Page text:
is a 1939 adventure movie inspired by the works of Rudyard Kipling
. It stars Cary Grant
, Victor McLaglen, and Douglas Fairbanks Jr. as a trio of English soldiers stationed in 19th-century India, with Sam Jaffe as the native servant Gunga Din.
It's the height of The Raj
, and telegraph wires are the most important tool in maintaining order and keeping everything shipshape. So when telegraph wires to a remote outpost have been sabotaged — under mysterious circumstances, no less — it's up to a troublemaking trio of officers to investigate. Although hot-blooded and perhaps impetuous, Cutter, McChesney, and Ballantine are recognized for having a lot of smarts, plenty of courage, and a good gut instinct between them. So they're sent off in service of Queen and Country. But there's a time limit on this adventure, as Ballantine has to get married, and possibly end their camaraderie for good. So, obviously, Cutter and McChesney have to stop him!
Along the way, they'll meet with a slightly petulant elephant, cultists as mysterious as they are deadly, and an Untouchable native named Gunga Din, who, despite all odds, cherishes a dream of being a noble soldier.
A classic of the adventure genre. William Goldman
cites this film as one of his all-time favorites in the prologue to The Princess Bride
This film provides examples of:
- California Doubling: Set in Northern India, filmed in the same stretch of California where many a movie cowboy fought the other kind of Indian.
- City of Gold: Much of the action is propelled by Cutter's greed for the gold topping a Hindu temple.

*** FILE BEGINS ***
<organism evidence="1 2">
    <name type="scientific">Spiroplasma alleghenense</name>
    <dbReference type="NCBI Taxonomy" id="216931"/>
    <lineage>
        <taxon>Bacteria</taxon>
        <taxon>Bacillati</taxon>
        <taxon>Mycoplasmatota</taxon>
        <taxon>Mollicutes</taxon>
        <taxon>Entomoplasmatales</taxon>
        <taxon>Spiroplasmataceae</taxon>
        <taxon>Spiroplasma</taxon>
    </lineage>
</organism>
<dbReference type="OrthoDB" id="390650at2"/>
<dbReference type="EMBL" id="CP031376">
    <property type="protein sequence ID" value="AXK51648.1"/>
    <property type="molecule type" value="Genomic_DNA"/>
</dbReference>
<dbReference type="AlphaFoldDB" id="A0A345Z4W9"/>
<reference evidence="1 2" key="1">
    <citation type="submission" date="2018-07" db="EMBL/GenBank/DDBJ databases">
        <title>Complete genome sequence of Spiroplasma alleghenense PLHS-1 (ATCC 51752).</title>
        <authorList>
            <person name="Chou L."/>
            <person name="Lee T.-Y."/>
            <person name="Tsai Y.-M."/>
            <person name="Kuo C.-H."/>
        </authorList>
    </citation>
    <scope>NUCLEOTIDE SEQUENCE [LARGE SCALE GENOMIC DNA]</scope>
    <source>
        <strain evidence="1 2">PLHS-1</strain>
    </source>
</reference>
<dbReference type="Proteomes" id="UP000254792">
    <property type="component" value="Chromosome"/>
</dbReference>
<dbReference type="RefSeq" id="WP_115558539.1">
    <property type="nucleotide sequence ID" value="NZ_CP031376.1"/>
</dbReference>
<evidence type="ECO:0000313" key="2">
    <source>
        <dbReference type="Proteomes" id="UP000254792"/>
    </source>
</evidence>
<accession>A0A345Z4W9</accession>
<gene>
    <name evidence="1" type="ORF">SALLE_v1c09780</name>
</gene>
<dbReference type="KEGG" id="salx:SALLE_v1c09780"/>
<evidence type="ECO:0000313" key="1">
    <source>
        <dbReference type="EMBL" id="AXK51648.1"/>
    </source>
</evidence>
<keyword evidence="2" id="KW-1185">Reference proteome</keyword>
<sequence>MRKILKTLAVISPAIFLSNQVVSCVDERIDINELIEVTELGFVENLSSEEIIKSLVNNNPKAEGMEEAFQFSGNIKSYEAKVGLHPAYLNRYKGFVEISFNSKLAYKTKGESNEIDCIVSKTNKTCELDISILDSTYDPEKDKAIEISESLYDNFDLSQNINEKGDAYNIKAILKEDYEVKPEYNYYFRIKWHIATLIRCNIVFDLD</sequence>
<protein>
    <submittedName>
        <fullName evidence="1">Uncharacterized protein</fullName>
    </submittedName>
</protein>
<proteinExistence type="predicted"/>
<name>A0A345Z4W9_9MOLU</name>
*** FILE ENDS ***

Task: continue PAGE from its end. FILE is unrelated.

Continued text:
- Cultural Posturing: The Guru of the cult proclaims that "India was a mighty nation while Englishmen still dwelt in caves and painted themselves blue."
- Hijacked by Jesus: In Gunga Din, the villains are worshipers of Kali, who is described as "the goddess of blood," who smiles at warfare, torture, and human sacrifice. Her cult that murders indiscriminately, as many as thirty thousand people per year! To rub in the salt, the movie is prefaced with a line saying that the depiction of her and her worship is "based on historical fact." When in fact, Kali has a terrifying aspect, but she is just another aspect of a greater feminine deity, and her realm is time and natural change as much as righteous destruction.
- Historical-Domain Character: The young journalist Rudyard Kipling shows up near the end, to be told what's been up and be inspired to write about it, though at least one re-release of the film edited him out after complaints from Kipling's family.
- Jungle Opera
- Religion of Evil: The Thuggee cult, worshipers of Kali, "the goddess of blood."
- Snake Pit: There's a pit full of scary cobras in the Thug temple.
- A Taste of the Lash: Happens to Cutter.
- Very Loosely Based on a True Story: There's a caption at the beginning of the film claiming that "Those portions of this picture dealing with the worship of the goddess Kali are based on historic fact". This should be trusted about as much as the one claiming that the plot is based on Kipling's poem "Gunga Din".
- You're Insane!: Cutter says as much to the Guru of the cult, who retorts that all the great conquerors of history have been told the same.